In order for our inner child to truly feel safe--we must stop beating up our inner child
by Lisa A. Romano
There are many steps one must take in order to heal the emotional wounds of our pasts. While healing is a process, it is helpful to first come into some key understandings.
Most of our wounds occurred when we were defenseless children--powerless--and under the control of others. Because we were dependent upon those who may have been violating the innocence within us--we did not feel safe. As a result our minds developed coping skills to help us survive the everyday abuses we may have experienced.
Perhaps we floated away--and disassociated ourselves from our immediate pain. We may have counted, cut, binged, purged, obsessed, ticked or sought love in places we could never have found it. It doesn't matter what survival skill we developed. What is most important is that we do not re-victimize ourselves by now judging the very miraculous survival skills that allowed us to endure the suffering we experienced as children.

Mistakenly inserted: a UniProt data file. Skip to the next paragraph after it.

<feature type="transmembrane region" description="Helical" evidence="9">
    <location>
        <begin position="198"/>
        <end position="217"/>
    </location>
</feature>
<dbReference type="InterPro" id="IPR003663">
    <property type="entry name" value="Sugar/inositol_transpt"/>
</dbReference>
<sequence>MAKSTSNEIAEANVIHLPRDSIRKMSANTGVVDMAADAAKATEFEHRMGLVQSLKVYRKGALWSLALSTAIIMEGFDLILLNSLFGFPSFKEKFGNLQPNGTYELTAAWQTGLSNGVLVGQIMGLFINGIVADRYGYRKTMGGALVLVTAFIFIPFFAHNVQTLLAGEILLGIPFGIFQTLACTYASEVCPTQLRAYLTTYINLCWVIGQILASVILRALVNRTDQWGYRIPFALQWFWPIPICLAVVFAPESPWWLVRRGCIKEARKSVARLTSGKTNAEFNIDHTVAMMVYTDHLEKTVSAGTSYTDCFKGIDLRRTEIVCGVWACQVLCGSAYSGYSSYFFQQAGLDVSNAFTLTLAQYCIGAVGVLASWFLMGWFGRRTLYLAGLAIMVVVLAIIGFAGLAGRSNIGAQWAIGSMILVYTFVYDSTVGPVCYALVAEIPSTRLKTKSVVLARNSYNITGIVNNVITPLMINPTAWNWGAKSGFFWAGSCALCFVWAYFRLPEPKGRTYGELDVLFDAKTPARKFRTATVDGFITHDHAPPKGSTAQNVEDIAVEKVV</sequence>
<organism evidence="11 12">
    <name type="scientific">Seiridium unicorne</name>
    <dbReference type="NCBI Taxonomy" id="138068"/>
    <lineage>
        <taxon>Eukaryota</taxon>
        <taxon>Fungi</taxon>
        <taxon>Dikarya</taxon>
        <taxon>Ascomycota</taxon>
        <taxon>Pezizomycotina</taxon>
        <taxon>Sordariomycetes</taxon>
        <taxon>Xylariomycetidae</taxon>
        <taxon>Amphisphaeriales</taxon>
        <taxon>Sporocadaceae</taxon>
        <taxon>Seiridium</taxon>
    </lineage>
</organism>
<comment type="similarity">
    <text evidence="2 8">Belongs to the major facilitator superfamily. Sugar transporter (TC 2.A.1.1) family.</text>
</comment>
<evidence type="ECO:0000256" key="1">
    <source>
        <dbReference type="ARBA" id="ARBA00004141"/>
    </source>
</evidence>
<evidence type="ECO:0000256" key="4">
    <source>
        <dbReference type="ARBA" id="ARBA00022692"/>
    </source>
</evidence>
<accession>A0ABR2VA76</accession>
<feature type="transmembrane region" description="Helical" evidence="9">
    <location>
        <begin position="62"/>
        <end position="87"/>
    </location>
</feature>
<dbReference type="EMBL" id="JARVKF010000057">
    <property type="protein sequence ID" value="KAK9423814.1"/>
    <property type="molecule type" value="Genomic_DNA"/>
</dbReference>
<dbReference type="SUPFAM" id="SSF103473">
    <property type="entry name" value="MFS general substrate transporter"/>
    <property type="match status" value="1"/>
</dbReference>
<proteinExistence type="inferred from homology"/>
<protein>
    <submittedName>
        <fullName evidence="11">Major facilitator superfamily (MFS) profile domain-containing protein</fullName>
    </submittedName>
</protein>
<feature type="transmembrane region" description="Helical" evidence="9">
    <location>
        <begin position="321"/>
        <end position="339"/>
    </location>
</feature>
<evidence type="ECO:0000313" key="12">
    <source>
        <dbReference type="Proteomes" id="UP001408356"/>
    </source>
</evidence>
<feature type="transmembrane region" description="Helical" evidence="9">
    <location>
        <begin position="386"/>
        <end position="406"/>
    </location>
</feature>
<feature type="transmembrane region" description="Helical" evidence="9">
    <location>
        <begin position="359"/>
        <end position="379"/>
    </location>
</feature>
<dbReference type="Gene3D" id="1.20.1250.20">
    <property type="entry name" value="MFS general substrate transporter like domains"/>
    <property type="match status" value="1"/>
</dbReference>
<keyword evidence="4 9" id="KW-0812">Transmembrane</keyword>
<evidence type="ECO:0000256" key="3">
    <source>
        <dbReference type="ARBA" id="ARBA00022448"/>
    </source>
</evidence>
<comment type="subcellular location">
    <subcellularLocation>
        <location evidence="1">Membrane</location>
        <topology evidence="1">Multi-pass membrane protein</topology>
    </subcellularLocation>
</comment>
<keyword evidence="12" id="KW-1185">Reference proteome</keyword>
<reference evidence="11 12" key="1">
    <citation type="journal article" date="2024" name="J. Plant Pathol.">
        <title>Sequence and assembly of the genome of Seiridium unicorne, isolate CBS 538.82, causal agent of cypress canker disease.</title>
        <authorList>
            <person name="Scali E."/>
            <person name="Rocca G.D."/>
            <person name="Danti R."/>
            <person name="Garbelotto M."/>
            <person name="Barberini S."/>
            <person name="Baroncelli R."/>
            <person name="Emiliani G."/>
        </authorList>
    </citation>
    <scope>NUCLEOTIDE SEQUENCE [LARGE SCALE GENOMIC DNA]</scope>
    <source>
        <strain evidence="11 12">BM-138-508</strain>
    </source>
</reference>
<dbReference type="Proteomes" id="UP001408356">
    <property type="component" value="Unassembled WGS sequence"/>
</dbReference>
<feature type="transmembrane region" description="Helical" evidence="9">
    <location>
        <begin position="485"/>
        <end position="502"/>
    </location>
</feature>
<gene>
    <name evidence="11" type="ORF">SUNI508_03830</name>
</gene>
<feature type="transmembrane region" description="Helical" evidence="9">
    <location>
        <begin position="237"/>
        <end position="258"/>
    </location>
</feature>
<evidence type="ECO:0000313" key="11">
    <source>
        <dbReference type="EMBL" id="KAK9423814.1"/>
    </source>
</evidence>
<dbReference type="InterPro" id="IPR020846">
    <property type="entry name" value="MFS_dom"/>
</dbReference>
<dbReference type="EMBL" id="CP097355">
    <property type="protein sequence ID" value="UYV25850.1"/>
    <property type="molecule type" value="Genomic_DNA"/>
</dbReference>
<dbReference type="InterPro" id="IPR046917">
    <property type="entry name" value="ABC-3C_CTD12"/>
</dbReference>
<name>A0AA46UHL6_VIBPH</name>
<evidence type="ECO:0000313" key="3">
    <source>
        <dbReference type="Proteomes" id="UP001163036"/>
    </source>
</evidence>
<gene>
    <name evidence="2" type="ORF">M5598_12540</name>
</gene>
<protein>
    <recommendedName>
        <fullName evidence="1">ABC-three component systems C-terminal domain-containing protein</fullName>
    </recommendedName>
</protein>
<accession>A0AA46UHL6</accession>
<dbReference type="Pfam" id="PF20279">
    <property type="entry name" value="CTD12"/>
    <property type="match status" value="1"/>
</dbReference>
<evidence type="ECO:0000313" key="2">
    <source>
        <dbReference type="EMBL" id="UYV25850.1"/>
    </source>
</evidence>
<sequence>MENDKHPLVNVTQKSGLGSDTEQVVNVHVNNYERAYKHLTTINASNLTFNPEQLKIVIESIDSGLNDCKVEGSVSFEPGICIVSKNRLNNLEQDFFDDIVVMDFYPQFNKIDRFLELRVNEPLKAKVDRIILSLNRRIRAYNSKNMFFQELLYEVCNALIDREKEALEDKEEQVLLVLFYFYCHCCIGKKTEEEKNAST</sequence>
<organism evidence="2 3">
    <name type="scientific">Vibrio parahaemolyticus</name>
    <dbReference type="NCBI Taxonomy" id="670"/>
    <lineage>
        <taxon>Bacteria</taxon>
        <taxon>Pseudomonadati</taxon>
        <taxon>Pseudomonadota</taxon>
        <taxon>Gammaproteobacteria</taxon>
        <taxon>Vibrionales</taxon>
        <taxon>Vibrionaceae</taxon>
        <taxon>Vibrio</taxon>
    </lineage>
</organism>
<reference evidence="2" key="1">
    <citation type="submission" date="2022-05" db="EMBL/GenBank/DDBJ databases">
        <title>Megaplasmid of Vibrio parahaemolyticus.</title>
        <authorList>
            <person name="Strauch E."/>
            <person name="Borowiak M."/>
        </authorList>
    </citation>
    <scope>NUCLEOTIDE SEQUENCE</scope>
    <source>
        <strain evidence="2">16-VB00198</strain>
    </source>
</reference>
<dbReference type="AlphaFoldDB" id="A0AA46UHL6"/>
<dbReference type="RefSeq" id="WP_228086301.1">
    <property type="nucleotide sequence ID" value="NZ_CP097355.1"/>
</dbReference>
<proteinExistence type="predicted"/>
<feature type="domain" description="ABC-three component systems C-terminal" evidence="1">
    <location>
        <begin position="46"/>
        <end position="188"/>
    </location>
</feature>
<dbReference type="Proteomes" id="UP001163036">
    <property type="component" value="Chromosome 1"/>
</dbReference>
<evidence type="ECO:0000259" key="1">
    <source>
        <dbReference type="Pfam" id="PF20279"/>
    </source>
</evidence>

A main ingredient to healing emotional abuse--is learning to inhibit the the loops of negativity that we today allow to run rampant in our minds. It is not necessary and it is quite counterproductive to judge ourselves for the survival skills we developed as the result of feeling powerless as children.
If today you are bulimic, and that behavior is linked to your need to escape the pain from within--and that need to escape is linked to the suffocating emotions you felt as a child who may have been powerless to express those feelings as a child, it is irrational and unnecessary to judge the very behavior your mind developed to help you survive the inner turmoil you felt as a defenseless child today.
Judging ourselves only hinders our ability to heal the foundational wounds we experienced long ago.
As adults, we get to defend our inner child. But in order for our inner child to truly feel safe--we must stop beating up our inner child first.
All love starts with self -love.